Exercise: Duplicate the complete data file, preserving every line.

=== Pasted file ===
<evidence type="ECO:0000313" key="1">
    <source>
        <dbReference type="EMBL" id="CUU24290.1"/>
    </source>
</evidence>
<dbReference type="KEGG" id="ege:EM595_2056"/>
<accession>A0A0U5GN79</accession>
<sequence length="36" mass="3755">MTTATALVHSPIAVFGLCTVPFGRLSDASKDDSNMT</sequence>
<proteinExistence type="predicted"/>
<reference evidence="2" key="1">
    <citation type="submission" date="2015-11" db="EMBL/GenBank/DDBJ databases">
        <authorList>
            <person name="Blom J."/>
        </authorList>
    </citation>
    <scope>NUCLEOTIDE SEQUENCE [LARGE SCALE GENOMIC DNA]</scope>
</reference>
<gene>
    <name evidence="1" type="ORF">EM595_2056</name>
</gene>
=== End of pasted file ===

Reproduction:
<evidence type="ECO:0000313" key="1">
    <source>
        <dbReference type="EMBL" id="CUU24290.1"/>
    </source>
</evidence>
<dbReference type="KEGG" id="ege:EM595_2056"/>
<accession>A0A0U5GN79</accession>
<sequence length="36" mass="3755">MTTATALVHSPIAVFGLCTVPFGRLSDASKDDSNMT</sequence>
<proteinExistence type="predicted"/>
<reference evidence="2" key="1">
    <citation type="submission" date="2015-11" db="EMBL/GenBank/DDBJ databases">
        <authorList>
            <person name="Blom J."/>
        </authorList>
    </citation>
    <scope>NUCLEOTIDE SEQUENCE [LARGE SCALE GENOMIC DNA]</scope>
</reference>
<gene>
    <name evidence="1" type="ORF">EM595_2056</name>
</gene>